Further investigations revealed nephrotic range proteinuria (24-hour urine protein - 9.1 g), hematuria, raised urine β2 microglobulin levels, presence of urine Bence–Jones proteins, raised levels of blood urea (98 mg%) and serum creatinine (1.61 mg%), reduced total protein (4.8 gm/dl) and albumin (2.3 gm/dl), low hemoglobin (7.7 g/dl), normal calcium, high LDH, and uric acid levels. Serum electrophoresis revealed “M-band” - 0.3 g% in gamma region. Immunofixation electrophoresis showed IgG-κ, with elevation of free kappa, normal lambda chain levels (κ = 100 mg/L, λ = 24 mg/L), and raised κ/λ ratio of 4.2. Bone marrow examination revealed 9% plasma cells with occasional immature forms. Radiological evaluation was negative for lytic lesions. Two-dimensional echo showed a large pericardial effusion with no valvular prolapse. Ultrasonography of the abdomen pelvis was normal. Renal biopsy showed nodular glomerulosclerosis with positive staining on immunohistochemistry for monoclonal kappa and IgG. Skin biopsy showed markedly reduced elastic fibers [Figure 4] and [Figure 5]. Staining for amyloid in both renal and skin biopsy was negative.{Figure 4}{Figure 5}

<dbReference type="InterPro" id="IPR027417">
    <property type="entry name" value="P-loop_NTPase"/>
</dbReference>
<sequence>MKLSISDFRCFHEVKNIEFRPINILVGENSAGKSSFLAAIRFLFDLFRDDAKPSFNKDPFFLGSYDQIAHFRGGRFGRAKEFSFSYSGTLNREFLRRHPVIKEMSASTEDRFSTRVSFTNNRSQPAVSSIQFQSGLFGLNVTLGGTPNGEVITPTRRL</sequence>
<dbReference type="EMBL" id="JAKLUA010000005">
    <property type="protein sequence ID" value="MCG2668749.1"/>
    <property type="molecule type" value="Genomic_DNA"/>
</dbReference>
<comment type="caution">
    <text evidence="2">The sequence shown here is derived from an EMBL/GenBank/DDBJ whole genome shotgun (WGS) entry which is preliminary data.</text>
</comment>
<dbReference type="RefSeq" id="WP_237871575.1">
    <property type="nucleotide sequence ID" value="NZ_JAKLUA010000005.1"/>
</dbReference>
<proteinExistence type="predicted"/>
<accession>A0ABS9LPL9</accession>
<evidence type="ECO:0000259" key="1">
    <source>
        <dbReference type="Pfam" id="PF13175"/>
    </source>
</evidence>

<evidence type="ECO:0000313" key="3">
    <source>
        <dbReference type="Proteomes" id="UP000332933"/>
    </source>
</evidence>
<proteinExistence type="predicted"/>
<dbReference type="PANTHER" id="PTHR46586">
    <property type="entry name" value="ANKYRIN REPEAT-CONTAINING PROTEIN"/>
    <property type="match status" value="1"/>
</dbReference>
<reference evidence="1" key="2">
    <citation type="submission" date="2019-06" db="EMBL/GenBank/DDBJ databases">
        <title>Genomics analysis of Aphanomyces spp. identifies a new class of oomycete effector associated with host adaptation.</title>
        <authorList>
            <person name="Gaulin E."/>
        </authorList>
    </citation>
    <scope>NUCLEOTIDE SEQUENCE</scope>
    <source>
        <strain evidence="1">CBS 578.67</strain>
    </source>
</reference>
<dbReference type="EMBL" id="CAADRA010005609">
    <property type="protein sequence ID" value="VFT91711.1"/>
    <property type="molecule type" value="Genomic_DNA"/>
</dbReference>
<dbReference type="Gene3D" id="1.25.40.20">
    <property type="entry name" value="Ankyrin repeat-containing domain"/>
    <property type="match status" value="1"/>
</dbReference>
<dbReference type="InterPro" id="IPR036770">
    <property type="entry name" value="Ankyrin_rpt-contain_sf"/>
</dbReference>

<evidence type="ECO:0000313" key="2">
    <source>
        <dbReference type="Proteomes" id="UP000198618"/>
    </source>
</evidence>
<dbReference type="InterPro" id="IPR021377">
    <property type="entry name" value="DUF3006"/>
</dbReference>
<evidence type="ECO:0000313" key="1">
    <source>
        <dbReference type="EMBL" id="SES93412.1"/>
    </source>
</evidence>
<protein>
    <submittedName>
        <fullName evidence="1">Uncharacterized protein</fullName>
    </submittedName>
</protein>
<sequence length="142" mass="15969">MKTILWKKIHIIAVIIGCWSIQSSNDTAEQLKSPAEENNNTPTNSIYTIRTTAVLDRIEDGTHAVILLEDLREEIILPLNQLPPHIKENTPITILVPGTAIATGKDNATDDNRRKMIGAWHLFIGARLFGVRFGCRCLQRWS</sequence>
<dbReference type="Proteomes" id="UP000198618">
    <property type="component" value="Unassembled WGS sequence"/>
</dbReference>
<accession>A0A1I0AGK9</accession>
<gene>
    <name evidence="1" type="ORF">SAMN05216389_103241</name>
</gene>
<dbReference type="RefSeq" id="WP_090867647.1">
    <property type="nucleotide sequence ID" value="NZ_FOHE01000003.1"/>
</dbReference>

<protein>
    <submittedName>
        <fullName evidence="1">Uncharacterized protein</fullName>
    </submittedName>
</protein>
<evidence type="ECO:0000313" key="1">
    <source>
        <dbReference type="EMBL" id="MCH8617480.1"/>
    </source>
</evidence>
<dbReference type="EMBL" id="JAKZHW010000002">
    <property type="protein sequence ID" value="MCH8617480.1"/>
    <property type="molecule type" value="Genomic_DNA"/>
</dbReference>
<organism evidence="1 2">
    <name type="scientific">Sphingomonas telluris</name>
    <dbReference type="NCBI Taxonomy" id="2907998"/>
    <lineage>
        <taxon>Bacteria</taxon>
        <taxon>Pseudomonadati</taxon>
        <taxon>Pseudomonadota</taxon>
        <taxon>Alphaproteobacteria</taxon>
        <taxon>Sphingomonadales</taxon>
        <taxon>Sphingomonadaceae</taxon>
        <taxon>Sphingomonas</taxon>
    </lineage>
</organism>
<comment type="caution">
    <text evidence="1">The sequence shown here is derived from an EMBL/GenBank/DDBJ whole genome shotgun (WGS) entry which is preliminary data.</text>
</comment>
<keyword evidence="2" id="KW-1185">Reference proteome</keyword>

Based on the above investigations, he was diagnosed to have ACL with LHCDD.

He was started on chemotherapy with Cy-BorD protocol (weekly doses of inj. dexamethasone 20 mg, tab. cyclophosphamide 300 mg/m 2, inj bortezomib 2 mg). He was suggested facelift surgery, but he did not consent for the same.

During the 6th cycle of therapy, he showed significant improvement clinically as well as in laboratory parameters with an elevation in Hb (8.9 g%), total protein (6.9 g/dL), albumin (4.4 g/dL), and reduction in serum creatinine (1.25 mg%), blood urea (92 mg%), 24-hour urine protein (2.5 gm), and urine Bence–Jones proteins were negative. Serum electrophoresis showed faint band in gamma region. Immunofixation electrophoresis showed IgG κ – end of gamma. Unfortunately, we lost the patient to follow-up after the 6th cycle.


MIDD is characterized by immunoglobulin deposits along basement membranes in most tissues, especially in the glomerulus and renal tubule.[5] MIDD includes LCDD, LHCDD, and HCDD. Skin is the next organ commonly affected by HCDD, which presents as ACL. Heart and liver are involved in 25% of the cases of LCDD and LHCDD. It may also involve the cutaneous, lymphoreticular, respiratory, gastrointestinal, and musculoskeletal system.[5]

LHCDD can be a variant of LCDD with monoclonal light chain associated with a normal heavy chain. However, truncated heavy chain with CH1 deletion have also been reported.[7] It can manifest as renal failure, nephrotic range proteinuria, hematuria, hypertension, or M component (blood or urine). The glomerular pattern of injury, classically presents as nodular glomerulosclerosis with monotypic deposits of light chains, usually kappa, and heavy chains.[5]